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Second Edition Cycling News, Monday, May 7, 2012

Date published:
May 07, 2012, 1:00 BST
  • Bos left to rue crash before finishing straight in Herning

    Theo Bos (Rabobank)
    Article published:
    May 07, 2012, 7:09 BST
    Cycling News

    Renshaw relieved to finish sixth

    Rabobank's best-laid plans went astray when Theo Bos crashed on the right-hand bend leading into the finishing straight on Stage 2 of the Giro d'Italia on Sunday.

    Bos was being led out by Graeme Brown and Mark Renshaw when he clipped the back wheel of the latter and hit the deck heavily, taking Katusha's Alexander Kristoff with him, among others. Renshaw went on to finish in six place with Brown visibly frustrated by his teammates bad luck as he looked behind to see the pile-up of bikes and bodies.

    The Dutchman was not sure of how he would pull up heading into the third stage on Monday – another day well-suited to Rabobank.
    "When I got up, I felt my back. We must wait and see how it is tomorrow, " Bos told

    "I noticed that a rider [William Bonnet] was trying to get by, but I don't think that's why I crashed. Mark was at one point trying to correct his position and I could not anymore. "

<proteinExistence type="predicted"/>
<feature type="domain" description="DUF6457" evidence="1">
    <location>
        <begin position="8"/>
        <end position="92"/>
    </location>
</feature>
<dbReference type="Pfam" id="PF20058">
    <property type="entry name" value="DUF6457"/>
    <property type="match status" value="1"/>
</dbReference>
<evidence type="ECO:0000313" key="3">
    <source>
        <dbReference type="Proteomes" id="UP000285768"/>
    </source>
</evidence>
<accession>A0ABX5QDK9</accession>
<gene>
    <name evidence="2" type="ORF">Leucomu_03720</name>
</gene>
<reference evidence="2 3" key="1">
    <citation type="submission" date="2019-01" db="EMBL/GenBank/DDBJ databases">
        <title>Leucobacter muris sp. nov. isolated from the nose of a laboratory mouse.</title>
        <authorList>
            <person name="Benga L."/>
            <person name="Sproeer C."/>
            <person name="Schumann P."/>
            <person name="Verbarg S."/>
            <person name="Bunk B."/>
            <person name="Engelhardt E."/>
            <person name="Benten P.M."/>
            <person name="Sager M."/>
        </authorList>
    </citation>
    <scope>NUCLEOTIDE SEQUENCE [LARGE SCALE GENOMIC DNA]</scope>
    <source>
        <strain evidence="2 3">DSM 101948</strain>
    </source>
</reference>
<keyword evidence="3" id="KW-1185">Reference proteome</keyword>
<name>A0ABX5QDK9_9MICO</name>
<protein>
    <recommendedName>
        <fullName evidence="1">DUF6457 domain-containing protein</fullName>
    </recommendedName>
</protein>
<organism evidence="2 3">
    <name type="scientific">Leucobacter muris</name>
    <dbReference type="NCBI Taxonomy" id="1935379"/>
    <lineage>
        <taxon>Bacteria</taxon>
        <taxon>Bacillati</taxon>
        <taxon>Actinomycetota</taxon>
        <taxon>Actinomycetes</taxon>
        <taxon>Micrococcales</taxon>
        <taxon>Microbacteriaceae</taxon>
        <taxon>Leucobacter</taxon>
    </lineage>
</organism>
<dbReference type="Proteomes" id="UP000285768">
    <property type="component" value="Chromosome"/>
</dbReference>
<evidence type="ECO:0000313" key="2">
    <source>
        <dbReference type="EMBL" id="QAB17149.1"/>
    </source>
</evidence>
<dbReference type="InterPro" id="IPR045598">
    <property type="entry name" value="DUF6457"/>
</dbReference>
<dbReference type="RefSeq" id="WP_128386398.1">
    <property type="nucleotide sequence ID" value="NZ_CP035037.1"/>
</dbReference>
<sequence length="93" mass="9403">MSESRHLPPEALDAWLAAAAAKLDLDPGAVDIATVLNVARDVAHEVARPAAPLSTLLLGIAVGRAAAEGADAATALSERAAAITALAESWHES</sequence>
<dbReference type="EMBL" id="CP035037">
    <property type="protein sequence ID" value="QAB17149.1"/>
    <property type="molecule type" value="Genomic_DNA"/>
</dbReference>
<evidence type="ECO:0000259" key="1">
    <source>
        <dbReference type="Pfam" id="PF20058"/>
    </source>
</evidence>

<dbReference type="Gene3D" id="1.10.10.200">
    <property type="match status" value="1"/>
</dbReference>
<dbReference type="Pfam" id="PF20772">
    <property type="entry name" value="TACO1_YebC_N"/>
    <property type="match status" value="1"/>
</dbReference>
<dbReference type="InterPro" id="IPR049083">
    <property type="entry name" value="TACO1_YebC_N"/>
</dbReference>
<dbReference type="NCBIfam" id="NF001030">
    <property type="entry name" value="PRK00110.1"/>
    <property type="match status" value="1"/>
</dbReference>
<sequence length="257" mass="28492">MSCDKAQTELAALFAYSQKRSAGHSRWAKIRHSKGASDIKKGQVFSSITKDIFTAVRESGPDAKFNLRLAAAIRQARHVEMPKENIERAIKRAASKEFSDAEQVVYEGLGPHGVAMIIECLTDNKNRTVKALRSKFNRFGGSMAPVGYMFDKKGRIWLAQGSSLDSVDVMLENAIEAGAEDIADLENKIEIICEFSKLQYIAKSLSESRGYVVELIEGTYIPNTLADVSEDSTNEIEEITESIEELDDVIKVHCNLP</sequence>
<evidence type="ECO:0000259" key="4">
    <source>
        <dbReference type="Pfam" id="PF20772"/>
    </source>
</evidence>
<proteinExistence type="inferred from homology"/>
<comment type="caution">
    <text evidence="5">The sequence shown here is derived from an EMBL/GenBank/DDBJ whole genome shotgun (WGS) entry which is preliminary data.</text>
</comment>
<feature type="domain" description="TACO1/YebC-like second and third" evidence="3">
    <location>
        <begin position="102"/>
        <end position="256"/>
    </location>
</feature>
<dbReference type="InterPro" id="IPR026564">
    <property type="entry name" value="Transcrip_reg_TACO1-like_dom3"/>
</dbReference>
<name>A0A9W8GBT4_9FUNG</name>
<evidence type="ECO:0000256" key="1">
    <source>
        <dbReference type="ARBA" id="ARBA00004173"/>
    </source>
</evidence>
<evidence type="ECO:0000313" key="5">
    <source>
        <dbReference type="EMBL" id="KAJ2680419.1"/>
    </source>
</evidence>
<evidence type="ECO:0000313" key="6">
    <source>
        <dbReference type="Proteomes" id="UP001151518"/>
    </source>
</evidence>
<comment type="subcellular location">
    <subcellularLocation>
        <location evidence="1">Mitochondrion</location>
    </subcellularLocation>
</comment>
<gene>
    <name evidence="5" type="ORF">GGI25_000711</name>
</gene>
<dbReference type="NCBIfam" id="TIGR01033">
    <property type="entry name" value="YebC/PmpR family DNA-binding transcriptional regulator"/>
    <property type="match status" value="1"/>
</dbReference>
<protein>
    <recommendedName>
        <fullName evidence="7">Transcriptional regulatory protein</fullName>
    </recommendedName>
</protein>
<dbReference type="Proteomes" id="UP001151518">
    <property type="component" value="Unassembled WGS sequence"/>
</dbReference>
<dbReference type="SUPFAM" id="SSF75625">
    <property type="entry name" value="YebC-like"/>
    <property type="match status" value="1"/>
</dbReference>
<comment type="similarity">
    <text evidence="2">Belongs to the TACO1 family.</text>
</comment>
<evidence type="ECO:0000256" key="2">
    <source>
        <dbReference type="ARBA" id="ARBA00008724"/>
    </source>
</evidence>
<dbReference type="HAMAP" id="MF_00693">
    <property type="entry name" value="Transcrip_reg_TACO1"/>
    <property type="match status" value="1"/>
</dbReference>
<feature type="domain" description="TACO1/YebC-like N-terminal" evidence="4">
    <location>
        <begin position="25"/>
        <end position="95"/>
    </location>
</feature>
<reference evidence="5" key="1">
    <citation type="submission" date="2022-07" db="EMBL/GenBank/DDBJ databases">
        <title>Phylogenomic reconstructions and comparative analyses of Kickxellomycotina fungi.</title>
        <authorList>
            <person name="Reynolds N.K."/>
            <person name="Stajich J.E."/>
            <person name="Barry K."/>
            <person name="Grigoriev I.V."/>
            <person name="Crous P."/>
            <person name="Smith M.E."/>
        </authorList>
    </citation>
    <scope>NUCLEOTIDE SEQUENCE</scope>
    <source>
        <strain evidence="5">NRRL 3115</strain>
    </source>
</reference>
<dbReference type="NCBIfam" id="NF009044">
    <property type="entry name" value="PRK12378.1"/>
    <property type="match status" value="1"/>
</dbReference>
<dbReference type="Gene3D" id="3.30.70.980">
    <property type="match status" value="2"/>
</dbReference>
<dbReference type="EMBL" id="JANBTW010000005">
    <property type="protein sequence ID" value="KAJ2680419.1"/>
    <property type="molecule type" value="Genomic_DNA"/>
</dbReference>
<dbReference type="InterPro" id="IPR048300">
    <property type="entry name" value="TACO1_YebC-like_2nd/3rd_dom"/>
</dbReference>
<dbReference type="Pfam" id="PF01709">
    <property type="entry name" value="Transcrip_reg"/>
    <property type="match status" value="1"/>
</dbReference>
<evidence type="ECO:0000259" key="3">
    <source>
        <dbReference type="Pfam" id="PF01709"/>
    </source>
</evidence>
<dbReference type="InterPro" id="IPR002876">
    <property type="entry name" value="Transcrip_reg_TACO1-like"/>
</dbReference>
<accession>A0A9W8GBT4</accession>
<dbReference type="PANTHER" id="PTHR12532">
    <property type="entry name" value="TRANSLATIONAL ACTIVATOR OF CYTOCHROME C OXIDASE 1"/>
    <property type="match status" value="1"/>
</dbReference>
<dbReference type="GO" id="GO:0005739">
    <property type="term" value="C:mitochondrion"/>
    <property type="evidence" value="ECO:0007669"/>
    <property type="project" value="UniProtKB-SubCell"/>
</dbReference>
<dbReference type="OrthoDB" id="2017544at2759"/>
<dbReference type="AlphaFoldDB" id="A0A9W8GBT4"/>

Despite the fact that both himself, Dennis van Winden and Stef Clement had crashed earlier in the 206km stage, Bos was encouraged by his teammate's performance.

    "We were really good," he explained. "The bend was exactly in the position where we wanted it to be. It all looked good. We were ready and I had good legs. But it was unfortunately not to be. I hope that there is less damage tomorrow, because there are still real opportunities."

    Renshaw tweeted his relief at crossing the finish line unscathed.

    "Now that was a nervous stage," he said. "One pair of break (sic) pads done. Good to finish in 6th but it was for Theo who fell. Dennis & Stef also crashed."


  • Serpa hoping to start Stage 3 after fracturing finger

    Jose Serpa (Androni-Giocattoli)
    Article published:
    May 07, 2012, 8:04 BST
    Cycling News

    Androni Giacattoli-Venezuela climber says he can put up with pain

    Jose Rodolfo Serpa (Androni Giacattoli-Venezuela) is optimistic that he will be able to compete for the rest of the Giro d'Italia despite a crash on Sunday which resulted in the Colombian breaking the fourth metacarpal bone (ring finger) of his right hand.